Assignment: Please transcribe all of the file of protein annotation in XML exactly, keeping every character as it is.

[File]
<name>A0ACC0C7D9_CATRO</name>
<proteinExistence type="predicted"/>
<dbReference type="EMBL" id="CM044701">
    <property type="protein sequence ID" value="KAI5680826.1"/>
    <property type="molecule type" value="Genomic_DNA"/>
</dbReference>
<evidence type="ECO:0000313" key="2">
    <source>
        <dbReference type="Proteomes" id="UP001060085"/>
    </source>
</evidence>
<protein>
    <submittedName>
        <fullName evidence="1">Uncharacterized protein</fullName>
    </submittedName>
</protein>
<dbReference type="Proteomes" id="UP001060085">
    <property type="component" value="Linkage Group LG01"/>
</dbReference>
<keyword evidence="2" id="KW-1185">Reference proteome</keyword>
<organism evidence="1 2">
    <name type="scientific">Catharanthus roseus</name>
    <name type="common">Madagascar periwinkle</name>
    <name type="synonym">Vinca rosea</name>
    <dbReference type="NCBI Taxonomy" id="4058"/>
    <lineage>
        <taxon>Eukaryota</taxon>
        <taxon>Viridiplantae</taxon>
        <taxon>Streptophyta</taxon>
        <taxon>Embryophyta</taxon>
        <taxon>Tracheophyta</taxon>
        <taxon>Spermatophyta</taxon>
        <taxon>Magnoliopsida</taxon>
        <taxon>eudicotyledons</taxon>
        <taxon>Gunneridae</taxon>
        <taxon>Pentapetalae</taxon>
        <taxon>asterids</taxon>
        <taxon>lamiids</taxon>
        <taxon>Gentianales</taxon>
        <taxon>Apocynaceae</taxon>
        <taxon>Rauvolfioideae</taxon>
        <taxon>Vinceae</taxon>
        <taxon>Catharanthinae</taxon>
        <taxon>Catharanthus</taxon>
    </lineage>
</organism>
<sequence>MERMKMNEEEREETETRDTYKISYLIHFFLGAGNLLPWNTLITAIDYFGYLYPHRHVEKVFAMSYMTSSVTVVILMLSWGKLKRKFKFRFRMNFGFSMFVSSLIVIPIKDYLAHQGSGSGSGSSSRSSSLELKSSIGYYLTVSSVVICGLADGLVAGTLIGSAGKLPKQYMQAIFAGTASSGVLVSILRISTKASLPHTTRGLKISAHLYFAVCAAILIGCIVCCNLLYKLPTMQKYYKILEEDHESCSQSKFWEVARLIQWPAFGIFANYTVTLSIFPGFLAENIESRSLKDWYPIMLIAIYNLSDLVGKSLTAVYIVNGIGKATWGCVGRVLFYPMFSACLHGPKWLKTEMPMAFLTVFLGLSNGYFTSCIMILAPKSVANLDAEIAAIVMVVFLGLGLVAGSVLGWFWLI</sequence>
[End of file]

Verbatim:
<name>A0ACC0C7D9_CATRO</name>
<proteinExistence type="predicted"/>
<dbReference type="EMBL" id="CM044701">
    <property type="protein sequence ID" value="KAI5680826.1"/>
    <property type="molecule type" value="Genomic_DNA"/>
</dbReference>
<evidence type="ECO:0000313" key="2">
    <source>
        <dbReference type="Proteomes" id="UP001060085"/>
    </source>
</evidence>
<protein>
    <submittedName>
        <fullName evidence="1">Uncharacterized protein</fullName>
    </submittedName>
</protein>
<dbReference type="Proteomes" id="UP001060085">
    <property type="component" value="Linkage Group LG01"/>
</dbReference>
<keyword evidence="2" id="KW-1185">Reference proteome</keyword>
<organism evidence="1 2">
    <name type="scientific">Catharanthus roseus</name>
    <name type="common">Madagascar periwinkle</name>
    <name type="synonym">Vinca rosea</name>
    <dbReference type="NCBI Taxonomy" id="4058"/>
    <lineage>
        <taxon>Eukaryota</taxon>
        <taxon>Viridiplantae</taxon>
        <taxon>Streptophyta</taxon>
        <taxon>Embryophyta</taxon>
        <taxon>Tracheophyta</taxon>
        <taxon>Spermatophyta</taxon>
        <taxon>Magnoliopsida</taxon>
        <taxon>eudicotyledons</taxon>
        <taxon>Gunneridae</taxon>
        <taxon>Pentapetalae</taxon>
        <taxon>asterids</taxon>
        <taxon>lamiids</taxon>
        <taxon>Gentianales</taxon>
        <taxon>Apocynaceae</taxon>
        <taxon>Rauvolfioideae</taxon>
        <taxon>Vinceae</taxon>
        <taxon>Catharanthinae</taxon>
        <taxon>Catharanthus</taxon>
    </lineage>
</organism>
<sequence>MERMKMNEEEREETETRDTYKISYLIHFFLGAGNLLPWNTLITAIDYFGYLYPHRHVEKVFAMSYMTSSVTVVILMLSWGKLKRKFKFRFRMNFGFSMFVSSLIVIPIKDYLAHQGSGSGSGSSSRSSSLELKSSIGYYLTVSSVVICGLADGLVAGTLIGSAGKLPKQYMQAIFAGTASSGVLVSILRISTKASLPHTTRGLKISAHLYFAVCAAILIGCIVCCNLLYKLPTMQKYYKILEEDHESCSQSKFWEVARLIQWPAFGIFANYTVTLSIFPGFLAENIESRSLKDWYPIMLIAIYNLSDLVGKSLTAVYIVNGIGKATWGCVGRVLFYPMFSACLHGPKWLKTEMPMAFLTVFLGLSNGYFTSCIMILAPKSVANLDAEIAAIVMVVFLGLGLVAGSVLGWFWLI</sequence>